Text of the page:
Back across the road my old neighbour had disappeared inside, her front door closed. The memory of my conversation with Mary had begun to break down. Her words and mine flickered in abstract form floating around my consciousness, becoming more faint and rapidly losing their significance.


That night, I had trouble getting to sleep. Restless, plagued with racing thoughts, tossing and turning in bed, no matter how many times I rearranged the pillows, I found myself unable to settle into a position that would allow me to drift off. Amongst analysis of the day’s collection of minor events, my encounter with the courier emerged the strongest. The impressions morphed themselves into several alternate outcomes, slowly overpainting what had been reality.

Small curves of light caught in her eyes suggested coyness, her smile brought out my own blossoming smile. Her voice, soft yet with impressive range, held my attention as we discussed arrangements for a date at the local ten-pin bowling alley.

Naturally, the thought sequences showed her smashing the game, while I fed her individual French fries in an affectionate manner and made observational, jokey remarks for her amusement. Applying my last imaginary touches, the depiction of the first-date embrace, the gentle exchange of kisses, these moments cut and played on repeat.

Following a moment relieving myself in the bathroom, I decided upon a range of anti-insomnia exercises before returning to bed. Back in my bedroom, as I stretched and pulled, my peripheral vision noticed a faint glow emanating from Mary’s house. More precisely, from Mary’s own bedroom window.

Usually, I avoided any gaze in that direction across the road. On this occasion, so very late into the night, the glow and movement within the light had raised a quizzical thought somewhere inside my skull-space.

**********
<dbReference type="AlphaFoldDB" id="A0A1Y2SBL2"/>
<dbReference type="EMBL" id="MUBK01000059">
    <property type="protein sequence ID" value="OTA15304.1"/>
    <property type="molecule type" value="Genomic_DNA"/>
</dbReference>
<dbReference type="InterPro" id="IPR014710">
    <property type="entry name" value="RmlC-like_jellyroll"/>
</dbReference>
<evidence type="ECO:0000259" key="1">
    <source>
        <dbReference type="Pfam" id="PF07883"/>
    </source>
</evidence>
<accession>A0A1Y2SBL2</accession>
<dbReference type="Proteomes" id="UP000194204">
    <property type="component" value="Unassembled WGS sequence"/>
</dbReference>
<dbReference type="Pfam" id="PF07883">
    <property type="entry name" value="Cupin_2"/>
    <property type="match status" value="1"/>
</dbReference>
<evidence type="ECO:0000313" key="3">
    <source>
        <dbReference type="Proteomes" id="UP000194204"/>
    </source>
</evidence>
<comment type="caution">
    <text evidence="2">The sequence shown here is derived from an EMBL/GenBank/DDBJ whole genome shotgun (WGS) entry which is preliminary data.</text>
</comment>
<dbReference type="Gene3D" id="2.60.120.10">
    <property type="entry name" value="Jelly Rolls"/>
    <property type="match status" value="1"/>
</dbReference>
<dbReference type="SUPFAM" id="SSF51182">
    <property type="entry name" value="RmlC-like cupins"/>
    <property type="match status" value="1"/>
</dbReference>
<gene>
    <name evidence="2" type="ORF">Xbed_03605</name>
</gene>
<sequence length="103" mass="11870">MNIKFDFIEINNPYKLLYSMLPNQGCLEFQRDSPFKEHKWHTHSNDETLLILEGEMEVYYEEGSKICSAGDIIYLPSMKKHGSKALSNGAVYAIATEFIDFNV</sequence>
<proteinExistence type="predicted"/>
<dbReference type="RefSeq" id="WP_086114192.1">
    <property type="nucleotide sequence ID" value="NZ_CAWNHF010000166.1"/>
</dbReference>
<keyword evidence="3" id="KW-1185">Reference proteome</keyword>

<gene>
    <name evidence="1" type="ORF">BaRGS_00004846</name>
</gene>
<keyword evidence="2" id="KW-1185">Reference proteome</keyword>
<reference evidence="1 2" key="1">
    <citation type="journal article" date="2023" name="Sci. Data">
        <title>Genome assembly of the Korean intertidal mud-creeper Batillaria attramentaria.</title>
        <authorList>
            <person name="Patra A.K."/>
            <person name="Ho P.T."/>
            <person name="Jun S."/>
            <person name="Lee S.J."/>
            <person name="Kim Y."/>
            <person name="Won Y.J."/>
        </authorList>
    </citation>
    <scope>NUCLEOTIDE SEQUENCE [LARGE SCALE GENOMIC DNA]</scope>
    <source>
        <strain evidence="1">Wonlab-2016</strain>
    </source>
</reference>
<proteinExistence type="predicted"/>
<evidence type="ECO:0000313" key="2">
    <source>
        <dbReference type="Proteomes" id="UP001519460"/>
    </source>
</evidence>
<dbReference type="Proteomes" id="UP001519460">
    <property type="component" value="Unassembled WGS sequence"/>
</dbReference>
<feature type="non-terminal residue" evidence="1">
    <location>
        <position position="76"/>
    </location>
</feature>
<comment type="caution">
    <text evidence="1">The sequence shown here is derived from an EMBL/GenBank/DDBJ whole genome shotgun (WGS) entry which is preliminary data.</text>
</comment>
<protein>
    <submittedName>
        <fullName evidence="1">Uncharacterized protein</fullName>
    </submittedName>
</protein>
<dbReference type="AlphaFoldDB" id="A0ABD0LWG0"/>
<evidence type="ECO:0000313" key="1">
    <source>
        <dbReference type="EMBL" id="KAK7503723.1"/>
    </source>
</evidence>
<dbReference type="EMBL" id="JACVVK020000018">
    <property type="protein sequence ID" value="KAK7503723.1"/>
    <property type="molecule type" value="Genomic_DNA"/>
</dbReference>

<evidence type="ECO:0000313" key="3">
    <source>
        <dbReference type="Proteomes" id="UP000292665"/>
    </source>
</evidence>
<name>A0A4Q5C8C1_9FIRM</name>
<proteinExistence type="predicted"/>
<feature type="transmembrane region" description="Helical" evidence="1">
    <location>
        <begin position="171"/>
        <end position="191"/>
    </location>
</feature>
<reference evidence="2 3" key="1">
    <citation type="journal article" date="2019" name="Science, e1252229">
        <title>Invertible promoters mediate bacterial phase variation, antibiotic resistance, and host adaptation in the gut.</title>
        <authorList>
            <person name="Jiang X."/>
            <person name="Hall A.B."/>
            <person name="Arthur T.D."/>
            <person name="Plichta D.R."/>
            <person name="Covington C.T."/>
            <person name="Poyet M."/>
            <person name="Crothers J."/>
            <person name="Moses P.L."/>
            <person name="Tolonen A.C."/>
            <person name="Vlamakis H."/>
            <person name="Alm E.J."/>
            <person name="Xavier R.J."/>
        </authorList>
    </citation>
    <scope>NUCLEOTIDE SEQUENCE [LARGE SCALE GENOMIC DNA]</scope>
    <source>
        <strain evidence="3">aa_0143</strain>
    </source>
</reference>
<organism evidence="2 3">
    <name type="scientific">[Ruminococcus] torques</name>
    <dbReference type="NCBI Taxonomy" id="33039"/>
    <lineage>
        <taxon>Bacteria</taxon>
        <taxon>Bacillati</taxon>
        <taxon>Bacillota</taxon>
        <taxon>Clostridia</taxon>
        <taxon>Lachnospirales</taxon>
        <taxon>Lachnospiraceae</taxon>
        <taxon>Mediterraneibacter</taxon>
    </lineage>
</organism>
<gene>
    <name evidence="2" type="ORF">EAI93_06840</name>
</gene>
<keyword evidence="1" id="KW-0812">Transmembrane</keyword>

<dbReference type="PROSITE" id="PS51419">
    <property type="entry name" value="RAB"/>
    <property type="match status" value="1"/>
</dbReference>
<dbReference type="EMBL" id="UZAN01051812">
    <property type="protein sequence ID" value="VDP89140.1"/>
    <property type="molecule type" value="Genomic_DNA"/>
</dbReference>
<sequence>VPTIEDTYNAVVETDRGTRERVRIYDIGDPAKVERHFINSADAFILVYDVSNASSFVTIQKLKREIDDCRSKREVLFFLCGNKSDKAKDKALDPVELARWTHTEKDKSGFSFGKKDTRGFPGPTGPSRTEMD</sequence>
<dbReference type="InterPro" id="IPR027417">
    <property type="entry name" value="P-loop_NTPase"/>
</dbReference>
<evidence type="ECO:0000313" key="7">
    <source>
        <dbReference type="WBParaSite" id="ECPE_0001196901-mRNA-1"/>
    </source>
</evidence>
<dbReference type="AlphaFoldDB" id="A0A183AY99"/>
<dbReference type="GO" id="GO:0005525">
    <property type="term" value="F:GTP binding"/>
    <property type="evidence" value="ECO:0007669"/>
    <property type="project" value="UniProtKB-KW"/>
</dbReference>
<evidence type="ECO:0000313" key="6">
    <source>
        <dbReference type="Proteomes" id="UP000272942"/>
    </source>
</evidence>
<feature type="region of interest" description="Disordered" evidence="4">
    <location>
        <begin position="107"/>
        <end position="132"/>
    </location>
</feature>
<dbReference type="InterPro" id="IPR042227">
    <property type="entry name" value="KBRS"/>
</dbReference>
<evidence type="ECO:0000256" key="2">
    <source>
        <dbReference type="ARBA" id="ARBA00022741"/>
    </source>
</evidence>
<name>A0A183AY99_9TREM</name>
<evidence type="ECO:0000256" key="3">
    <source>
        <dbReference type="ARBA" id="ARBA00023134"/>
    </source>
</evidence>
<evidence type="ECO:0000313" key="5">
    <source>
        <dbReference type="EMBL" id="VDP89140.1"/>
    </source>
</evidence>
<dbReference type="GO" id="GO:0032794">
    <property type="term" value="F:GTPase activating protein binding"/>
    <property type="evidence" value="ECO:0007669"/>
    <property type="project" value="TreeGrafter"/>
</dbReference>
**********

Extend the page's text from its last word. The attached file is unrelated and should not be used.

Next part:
What was Mary doing up, at such a late hour?

Before long, I’d completed the relaxation cycle and forgotten about Mary. Like a small rowing boat left untethered from it’s mooring, I drifted free, out to the middle of a black lake named sleep.


In the morning I came-to abruptly, brought back to life by the doorbell’s synthesised rendition of “Scarborough Fayre”. Pulling on a pair of raw-edge jersey cotton shorts, I scampered down the stairs full of optimism hoping for a miracle: Might this be a delivery, might this be her, might this be my chance, finally, for romance?

By the time I reached the door, I had decided upon her name. I couldn’t keep her alive in my imagination without a name and my earlier guess, Charmaine, now seemed wrong and ill-fitting. While simultaneously depressing the handle and twisting the latch, I settled upon Janice.

To my surprise, the opening of the front door revealed a short, thickset, fully-uniformed police constable standing outside. Talking into a walkie-talkie radio clipped to a strap on her uniform, she ignored me until done with her coded conversation.

“Good morning, Brinkinfield, isn’t it? I hope I didn’t wake you. I am afraid I have bad news.”

“Bad news?” I braced myself, wondering what bad news I could expect.

“I understand you knew Mary, across the road, your neighbour?”

“I do.” Why had she said knew? I wondered.

“Unfortunately, Mary passed away in the early hours of this morning.”

“Oh no, that’s so sad!” I said, understanding the constable’s use of the past tense.

“Yes, it appears to be natural causes, we are waiting for the lab report to confirm.”

“Poor Mary.” I said.

“Anyway, I thought I’d let you know. It seems the old lady was fond of you.”